The Peltier Effect

The Peltier Effect.

 

 

The Peltier effect is that when the passage of electric current through the contact (junction) of two conductors made of different (heterogeneous) materials, in addition to the traditional Joule heat, is absorbed or secreted (depending on the direction of the current) for extra warmth.

 


Peltier Effect:

Direct conversion of electrical energy into thermal energy (heating, cooling) and Vice versa – the thermoelectric effect was discovered in 1821 by Thomas Johann Seabeam in 1834 by Jean-Charles Peltier, in 1858, William Thomson (or Kelvin). Respectively, and are called thermoelectric effects (phenomena) by the name of its discoverers: the Seebeck effect, the Peltier effect, the Thomson effect.

The Peltier effect is that when the passage of electric current through the contact (junction) of two conductors made of different (heterogeneous) materials, in addition to traditional Joule heat, is absorbed or secreted (depending on the direction of the current) for extra warmth. Additional heat (released or absorbed) is called the Peltier heat.

The amount of emitted or absorbed additional heat is proportional to current density and also depends on the materials selected conductors.

Peltier heat is given by:

Q = PAV·I·t,

where:

Q is the amount absorbed or the heat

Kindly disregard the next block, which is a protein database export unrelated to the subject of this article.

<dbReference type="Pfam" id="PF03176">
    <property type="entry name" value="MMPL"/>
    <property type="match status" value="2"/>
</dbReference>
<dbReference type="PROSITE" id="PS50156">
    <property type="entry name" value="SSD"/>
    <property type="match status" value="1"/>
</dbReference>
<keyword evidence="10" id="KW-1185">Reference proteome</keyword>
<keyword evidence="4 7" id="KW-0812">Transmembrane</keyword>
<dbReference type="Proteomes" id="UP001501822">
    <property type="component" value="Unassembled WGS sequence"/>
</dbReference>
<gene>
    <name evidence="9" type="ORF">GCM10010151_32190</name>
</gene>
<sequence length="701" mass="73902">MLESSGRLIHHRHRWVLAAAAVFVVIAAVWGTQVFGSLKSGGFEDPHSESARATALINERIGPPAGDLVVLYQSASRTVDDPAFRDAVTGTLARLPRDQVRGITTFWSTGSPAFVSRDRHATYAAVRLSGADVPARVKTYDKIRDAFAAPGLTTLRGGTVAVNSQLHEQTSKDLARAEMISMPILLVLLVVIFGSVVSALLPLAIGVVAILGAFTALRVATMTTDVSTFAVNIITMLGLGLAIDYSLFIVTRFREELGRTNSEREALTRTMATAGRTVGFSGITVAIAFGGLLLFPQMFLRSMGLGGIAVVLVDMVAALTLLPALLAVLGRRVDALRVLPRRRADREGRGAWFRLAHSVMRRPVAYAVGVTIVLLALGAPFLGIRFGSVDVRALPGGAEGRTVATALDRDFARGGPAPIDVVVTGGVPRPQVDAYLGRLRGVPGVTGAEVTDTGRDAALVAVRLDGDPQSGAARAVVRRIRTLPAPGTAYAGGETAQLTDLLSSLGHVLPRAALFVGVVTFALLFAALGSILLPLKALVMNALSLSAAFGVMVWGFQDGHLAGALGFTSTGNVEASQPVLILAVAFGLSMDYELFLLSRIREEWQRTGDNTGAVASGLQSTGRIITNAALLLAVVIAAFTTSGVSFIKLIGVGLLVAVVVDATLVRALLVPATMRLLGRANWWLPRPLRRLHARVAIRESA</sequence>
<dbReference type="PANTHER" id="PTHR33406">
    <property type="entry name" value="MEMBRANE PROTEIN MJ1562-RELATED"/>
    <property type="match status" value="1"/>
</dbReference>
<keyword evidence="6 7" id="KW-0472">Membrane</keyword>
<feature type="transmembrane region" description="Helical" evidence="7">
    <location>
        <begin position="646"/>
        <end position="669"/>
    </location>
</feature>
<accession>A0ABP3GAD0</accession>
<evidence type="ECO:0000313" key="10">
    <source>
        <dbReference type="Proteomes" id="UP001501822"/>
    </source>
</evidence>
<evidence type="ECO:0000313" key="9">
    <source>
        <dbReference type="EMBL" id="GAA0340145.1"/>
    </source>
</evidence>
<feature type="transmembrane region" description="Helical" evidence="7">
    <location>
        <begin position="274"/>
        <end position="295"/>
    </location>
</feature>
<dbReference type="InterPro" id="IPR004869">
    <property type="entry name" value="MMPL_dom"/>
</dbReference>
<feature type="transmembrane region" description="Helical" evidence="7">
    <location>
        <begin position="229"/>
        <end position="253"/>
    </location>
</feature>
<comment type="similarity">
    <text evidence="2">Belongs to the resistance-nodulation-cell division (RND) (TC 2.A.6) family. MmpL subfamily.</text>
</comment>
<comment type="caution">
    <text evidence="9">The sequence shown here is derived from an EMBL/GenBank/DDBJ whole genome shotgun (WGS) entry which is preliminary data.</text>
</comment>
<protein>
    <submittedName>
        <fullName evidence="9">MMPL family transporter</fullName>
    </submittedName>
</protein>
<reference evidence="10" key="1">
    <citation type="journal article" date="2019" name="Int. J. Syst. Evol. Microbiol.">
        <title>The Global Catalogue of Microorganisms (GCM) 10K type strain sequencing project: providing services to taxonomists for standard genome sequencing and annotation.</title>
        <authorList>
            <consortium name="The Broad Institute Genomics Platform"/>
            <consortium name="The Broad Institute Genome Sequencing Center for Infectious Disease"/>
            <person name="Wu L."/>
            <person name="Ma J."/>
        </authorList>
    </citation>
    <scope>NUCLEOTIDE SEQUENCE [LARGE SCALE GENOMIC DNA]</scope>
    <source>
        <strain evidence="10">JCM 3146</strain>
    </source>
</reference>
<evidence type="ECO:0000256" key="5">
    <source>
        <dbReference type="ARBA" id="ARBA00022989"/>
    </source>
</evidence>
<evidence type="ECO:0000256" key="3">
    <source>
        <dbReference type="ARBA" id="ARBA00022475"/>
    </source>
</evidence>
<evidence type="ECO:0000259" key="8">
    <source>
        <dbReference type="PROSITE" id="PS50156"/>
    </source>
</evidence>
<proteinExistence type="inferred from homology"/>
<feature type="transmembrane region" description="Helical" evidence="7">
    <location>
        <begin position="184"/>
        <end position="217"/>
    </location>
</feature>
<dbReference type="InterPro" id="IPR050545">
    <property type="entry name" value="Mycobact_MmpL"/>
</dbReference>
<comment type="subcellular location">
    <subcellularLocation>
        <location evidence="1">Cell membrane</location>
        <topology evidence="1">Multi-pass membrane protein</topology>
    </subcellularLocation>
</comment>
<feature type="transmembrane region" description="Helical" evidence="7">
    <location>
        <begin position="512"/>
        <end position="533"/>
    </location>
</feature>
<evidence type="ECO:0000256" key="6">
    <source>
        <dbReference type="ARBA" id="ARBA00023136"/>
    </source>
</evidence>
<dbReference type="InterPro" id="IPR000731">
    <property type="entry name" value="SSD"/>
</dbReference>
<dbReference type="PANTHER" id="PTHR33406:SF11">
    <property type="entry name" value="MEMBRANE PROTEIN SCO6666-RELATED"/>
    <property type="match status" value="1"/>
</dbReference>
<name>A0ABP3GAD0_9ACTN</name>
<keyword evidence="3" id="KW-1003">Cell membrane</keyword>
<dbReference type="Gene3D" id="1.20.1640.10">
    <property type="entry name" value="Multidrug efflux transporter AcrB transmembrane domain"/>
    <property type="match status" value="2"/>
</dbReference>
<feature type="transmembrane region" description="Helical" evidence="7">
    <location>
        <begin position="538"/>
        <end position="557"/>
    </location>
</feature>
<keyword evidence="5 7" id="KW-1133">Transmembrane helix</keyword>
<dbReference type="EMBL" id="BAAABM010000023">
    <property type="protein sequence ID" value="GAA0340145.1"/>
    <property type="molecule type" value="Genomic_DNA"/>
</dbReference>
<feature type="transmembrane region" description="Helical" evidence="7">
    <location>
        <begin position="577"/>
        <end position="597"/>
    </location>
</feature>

I – current,

t – time of current flow,

P is the Peltier coefficient.

In turn, the Peltier coefficient is using the equation:

P = α·T,

where:

α – Thomson coefficient,

T is the absolute temperature, expressed in K.

As can be seen from the formula, the Peltier coefficient is significant dependence on temperature. Some values of Peltier coefficient for various pairs of metals are presented in the table.

The values of Peltier coefficient for various pairs of metals
Iron-Constantan Copper-Nickel Lead-Constantan
T, TO P, mV T, TO P, mV T, TO P, mV
273 13,0 292 8,0 293 8,7
299 15,0 328 9,0 383 11,8
403 19,0 478 10,3 508 16,0
513 26,0 563 8,6 578 18,7
593 34,0 613 8,0 633 20,6
833 52,0 718 10,0 713 23,4

The Peltier effect is more noticeable in semiconductors than in metals. For metals, the Peltier coefficient is 10-2 to 10-3 for semiconductors – from 3·10-1 to 10-3 V.

The Peltier effect is essentially the opposite of a previously opened Seebeck effect (thermoelectric effect). The essence of the Seebeck effect is that in a closed circuit, consisting of connected dissimilar conductors, between which in the contact area, there is a temperature gradient, there is an electric current.

The Peltier effect has a rather low efficiency. Despite it was created device operating on the Peltier effect – thermoelectric elements, which have found wide application in measuring, computing, and household appliances (mobile refrigeration installation, small generators for generating electricity, cooling systems in household appliances, dehumidifiers, etc.).

 

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